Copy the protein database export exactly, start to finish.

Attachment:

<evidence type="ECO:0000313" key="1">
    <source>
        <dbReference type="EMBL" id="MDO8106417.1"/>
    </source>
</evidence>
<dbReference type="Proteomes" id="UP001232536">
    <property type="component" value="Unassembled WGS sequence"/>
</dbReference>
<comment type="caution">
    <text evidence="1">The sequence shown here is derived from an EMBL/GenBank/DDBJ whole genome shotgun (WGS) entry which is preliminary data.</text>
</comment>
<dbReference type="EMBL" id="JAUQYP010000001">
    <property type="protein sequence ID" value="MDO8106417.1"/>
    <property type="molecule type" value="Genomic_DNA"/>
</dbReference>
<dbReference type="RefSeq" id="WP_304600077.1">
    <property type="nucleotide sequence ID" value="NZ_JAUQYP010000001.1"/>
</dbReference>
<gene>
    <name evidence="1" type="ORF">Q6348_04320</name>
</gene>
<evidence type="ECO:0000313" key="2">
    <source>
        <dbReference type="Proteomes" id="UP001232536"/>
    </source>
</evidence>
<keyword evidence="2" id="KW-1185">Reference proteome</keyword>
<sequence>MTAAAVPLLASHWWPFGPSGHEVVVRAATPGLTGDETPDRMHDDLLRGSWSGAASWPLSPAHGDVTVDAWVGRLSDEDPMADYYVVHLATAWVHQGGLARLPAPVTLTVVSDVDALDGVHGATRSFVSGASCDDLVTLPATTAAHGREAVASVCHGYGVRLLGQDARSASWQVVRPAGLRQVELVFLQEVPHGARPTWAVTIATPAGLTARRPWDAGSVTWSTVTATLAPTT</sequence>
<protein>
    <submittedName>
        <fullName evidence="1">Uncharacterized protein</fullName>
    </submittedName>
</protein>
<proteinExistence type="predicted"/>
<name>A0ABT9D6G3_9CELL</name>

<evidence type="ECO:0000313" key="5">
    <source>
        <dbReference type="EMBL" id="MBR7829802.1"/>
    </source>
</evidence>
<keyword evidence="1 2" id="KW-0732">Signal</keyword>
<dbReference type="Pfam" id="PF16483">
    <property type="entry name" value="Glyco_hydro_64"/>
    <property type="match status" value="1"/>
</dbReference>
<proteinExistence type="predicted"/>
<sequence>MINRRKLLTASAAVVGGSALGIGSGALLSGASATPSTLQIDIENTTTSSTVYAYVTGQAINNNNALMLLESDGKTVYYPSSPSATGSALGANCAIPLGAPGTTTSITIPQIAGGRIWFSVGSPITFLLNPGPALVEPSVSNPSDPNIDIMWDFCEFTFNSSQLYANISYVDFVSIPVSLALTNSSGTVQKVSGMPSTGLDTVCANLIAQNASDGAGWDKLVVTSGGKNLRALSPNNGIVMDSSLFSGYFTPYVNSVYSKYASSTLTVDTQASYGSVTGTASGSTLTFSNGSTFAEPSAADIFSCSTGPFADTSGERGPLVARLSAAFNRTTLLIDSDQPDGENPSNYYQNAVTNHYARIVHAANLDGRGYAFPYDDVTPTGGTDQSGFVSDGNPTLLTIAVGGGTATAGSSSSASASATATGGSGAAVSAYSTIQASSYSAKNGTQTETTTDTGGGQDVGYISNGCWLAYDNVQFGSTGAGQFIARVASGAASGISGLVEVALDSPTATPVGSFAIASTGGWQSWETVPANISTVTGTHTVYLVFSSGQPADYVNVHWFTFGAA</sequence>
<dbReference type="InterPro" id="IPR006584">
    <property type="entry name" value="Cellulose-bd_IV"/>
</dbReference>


<evidence type="ECO:0000313" key="1">
    <source>
        <dbReference type="EMBL" id="MDO8106417.1"/>
    </source>
</evidence>
<dbReference type="Proteomes" id="UP001232536">
    <property type="component" value="Unassembled WGS sequence"/>
</dbReference>
<comment type="caution">
    <text evidence="1">The sequence shown here is derived from an EMBL/GenBank/DDBJ whole genome shotgun (WGS) entry which is preliminary data.</text>
</comment>
<dbReference type="EMBL" id="JAUQYP010000001">
    <property type="protein sequence ID" value="MDO8106417.1"/>
    <property type="molecule type" value="Genomic_DNA"/>
</dbReference>
<dbReference type="RefSeq" id="WP_304600077.1">
    <property type="nucleotide sequence ID" value="NZ_JAUQYP010000001.1"/>
</dbReference>
<gene>
    <name evidence="1" type="ORF">Q6348_04320</name>
</gene>
<evidence type="ECO:0000313" key="2">
    <source>
        <dbReference type="Proteomes" id="UP001232536"/>
    </source>
</evidence>
<keyword evidence="2" id="KW-1185">Reference proteome</keyword>
<sequence>MTAAAVPLLASHWWPFGPSGHEVVVRAATPGLTGDETPDRMHDDLLRGSWSGAASWPLSPAHGDVTVDAWVGRLSDEDPMADYYVVHLATAWVHQGGLARLPAPVTLTVVSDVDALDGVHGATRSFVSGASCDDLVTLPATTAAHGREAVASVCHGYGVRLLGQDARSASWQVVRPAGLRQVELVFLQEVPHGARPTWAVTIATPAGLTARRPWDAGSVTWSTVTATLAPTT</sequence>
<protein>
    <submittedName>
        <fullName evidence="1">Uncharacterized protein</fullName>
    </submittedName>
</protein>
<proteinExistence type="predicted"/>
<name>A0ABT9D6G3_9CELL</name>

<evidence type="ECO:0000313" key="5">
    <source>
        <dbReference type="EMBL" id="MBR7829802.1"/>
    </source>
</evidence>
<keyword evidence="1 2" id="KW-0732">Signal</keyword>
<dbReference type="Pfam" id="PF16483">
    <property type="entry name" value="Glyco_hydro_64"/>
    <property type="match status" value="1"/>
</dbReference>
<proteinExistence type="predicted"/>
<sequence>MINRRKLLTASAAVVGGSALGIGSGALLSGASATPSTLQIDIENTTTSSTVYAYVTGQAINNNNALMLLESDGKTVYYPSSPSATGSALGANCAIPLGAPGTTTSITIPQIAGGRIWFSVGSPITFLLNPGPALVEPSVSNPSDPNIDIMWDFCEFTFNSSQLYANISYVDFVSIPVSLALTNSSGTVQKVSGMPSTGLDTVCANLIAQNASDGAGWDKLVVTSGGKNLRALSPNNGIVMDSSLFSGYFTPYVNSVYSKYASSTLTVDTQASYGSVTGTASGSTLTFSNGSTFAEPSAADIFSCSTGPFADTSGERGPLVARLSAAFNRTTLLIDSDQPDGENPSNYYQNAVTNHYARIVHAANLDGRGYAFPYDDVTPTGGTDQSGFVSDGNPTLLTIAVGGGTATAGSSSSASASATATGGSGAAVSAYSTIQASSYSAKNGTQTETTTDTGGGQDVGYISNGCWLAYDNVQFGSTGAGQFIARVASGAASGISGLVEVALDSPTATPVGSFAIASTGGWQSWETVPANISTVTGTHTVYLVFSSGQPADYVNVHWFTFGAA</sequence>
<dbReference type="InterPro" id="IPR006584">
    <property type="entry name" value="Cellulose-bd_IV"/>
</dbReference>